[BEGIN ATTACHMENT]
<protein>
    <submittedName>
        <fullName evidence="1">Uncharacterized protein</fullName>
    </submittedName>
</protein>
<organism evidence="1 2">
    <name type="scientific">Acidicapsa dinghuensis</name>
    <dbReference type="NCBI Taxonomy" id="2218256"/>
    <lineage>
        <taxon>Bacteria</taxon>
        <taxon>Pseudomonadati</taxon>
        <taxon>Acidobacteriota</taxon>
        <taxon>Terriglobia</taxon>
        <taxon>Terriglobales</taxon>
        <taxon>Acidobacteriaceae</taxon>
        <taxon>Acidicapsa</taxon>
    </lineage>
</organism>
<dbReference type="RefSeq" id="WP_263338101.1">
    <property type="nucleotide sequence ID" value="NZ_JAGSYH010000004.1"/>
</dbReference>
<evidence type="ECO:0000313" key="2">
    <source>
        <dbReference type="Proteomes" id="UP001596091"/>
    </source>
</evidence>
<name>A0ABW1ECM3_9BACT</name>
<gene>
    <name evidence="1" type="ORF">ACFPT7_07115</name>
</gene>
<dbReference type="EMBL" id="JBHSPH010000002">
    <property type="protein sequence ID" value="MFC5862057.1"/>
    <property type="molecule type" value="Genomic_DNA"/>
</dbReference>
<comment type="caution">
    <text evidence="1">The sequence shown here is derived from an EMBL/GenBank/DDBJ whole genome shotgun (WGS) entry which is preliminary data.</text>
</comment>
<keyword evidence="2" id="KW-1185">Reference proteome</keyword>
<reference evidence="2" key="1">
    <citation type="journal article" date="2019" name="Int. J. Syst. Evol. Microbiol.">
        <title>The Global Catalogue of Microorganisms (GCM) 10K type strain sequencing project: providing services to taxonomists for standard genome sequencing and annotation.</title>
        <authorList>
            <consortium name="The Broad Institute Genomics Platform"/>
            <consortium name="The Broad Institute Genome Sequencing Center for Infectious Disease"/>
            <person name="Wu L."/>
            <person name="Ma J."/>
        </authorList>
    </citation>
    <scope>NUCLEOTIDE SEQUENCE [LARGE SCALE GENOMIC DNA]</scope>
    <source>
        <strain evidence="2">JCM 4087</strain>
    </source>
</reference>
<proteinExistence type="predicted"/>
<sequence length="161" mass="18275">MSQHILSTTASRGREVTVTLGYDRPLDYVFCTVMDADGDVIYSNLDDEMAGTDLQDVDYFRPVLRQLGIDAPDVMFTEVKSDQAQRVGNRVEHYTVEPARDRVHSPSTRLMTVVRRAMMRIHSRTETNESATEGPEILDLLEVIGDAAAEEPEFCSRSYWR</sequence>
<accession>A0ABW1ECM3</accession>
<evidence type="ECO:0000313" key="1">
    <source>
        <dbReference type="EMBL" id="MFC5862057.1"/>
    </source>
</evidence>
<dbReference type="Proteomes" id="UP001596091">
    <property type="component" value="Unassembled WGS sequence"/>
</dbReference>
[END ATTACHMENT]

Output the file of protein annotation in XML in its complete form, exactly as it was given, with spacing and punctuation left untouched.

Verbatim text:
<protein>
    <submittedName>
        <fullName evidence="1">Uncharacterized protein</fullName>
    </submittedName>
</protein>
<organism evidence="1 2">
    <name type="scientific">Acidicapsa dinghuensis</name>
    <dbReference type="NCBI Taxonomy" id="2218256"/>
    <lineage>
        <taxon>Bacteria</taxon>
        <taxon>Pseudomonadati</taxon>
        <taxon>Acidobacteriota</taxon>
        <taxon>Terriglobia</taxon>
        <taxon>Terriglobales</taxon>
        <taxon>Acidobacteriaceae</taxon>
        <taxon>Acidicapsa</taxon>
    </lineage>
</organism>
<dbReference type="RefSeq" id="WP_263338101.1">
    <property type="nucleotide sequence ID" value="NZ_JAGSYH010000004.1"/>
</dbReference>
<evidence type="ECO:0000313" key="2">
    <source>
        <dbReference type="Proteomes" id="UP001596091"/>
    </source>
</evidence>
<name>A0ABW1ECM3_9BACT</name>
<gene>
    <name evidence="1" type="ORF">ACFPT7_07115</name>
</gene>
<dbReference type="EMBL" id="JBHSPH010000002">
    <property type="protein sequence ID" value="MFC5862057.1"/>
    <property type="molecule type" value="Genomic_DNA"/>
</dbReference>
<comment type="caution">
    <text evidence="1">The sequence shown here is derived from an EMBL/GenBank/DDBJ whole genome shotgun (WGS) entry which is preliminary data.</text>
</comment>
<keyword evidence="2" id="KW-1185">Reference proteome</keyword>
<reference evidence="2" key="1">
    <citation type="journal article" date="2019" name="Int. J. Syst. Evol. Microbiol.">
        <title>The Global Catalogue of Microorganisms (GCM) 10K type strain sequencing project: providing services to taxonomists for standard genome sequencing and annotation.</title>
        <authorList>
            <consortium name="The Broad Institute Genomics Platform"/>
            <consortium name="The Broad Institute Genome Sequencing Center for Infectious Disease"/>
            <person name="Wu L."/>
            <person name="Ma J."/>
        </authorList>
    </citation>
    <scope>NUCLEOTIDE SEQUENCE [LARGE SCALE GENOMIC DNA]</scope>
    <source>
        <strain evidence="2">JCM 4087</strain>
    </source>
</reference>
<proteinExistence type="predicted"/>
<sequence length="161" mass="18275">MSQHILSTTASRGREVTVTLGYDRPLDYVFCTVMDADGDVIYSNLDDEMAGTDLQDVDYFRPVLRQLGIDAPDVMFTEVKSDQAQRVGNRVEHYTVEPARDRVHSPSTRLMTVVRRAMMRIHSRTETNESATEGPEILDLLEVIGDAAAEEPEFCSRSYWR</sequence>
<accession>A0ABW1ECM3</accession>
<evidence type="ECO:0000313" key="1">
    <source>
        <dbReference type="EMBL" id="MFC5862057.1"/>
    </source>
</evidence>
<dbReference type="Proteomes" id="UP001596091">
    <property type="component" value="Unassembled WGS sequence"/>
</dbReference>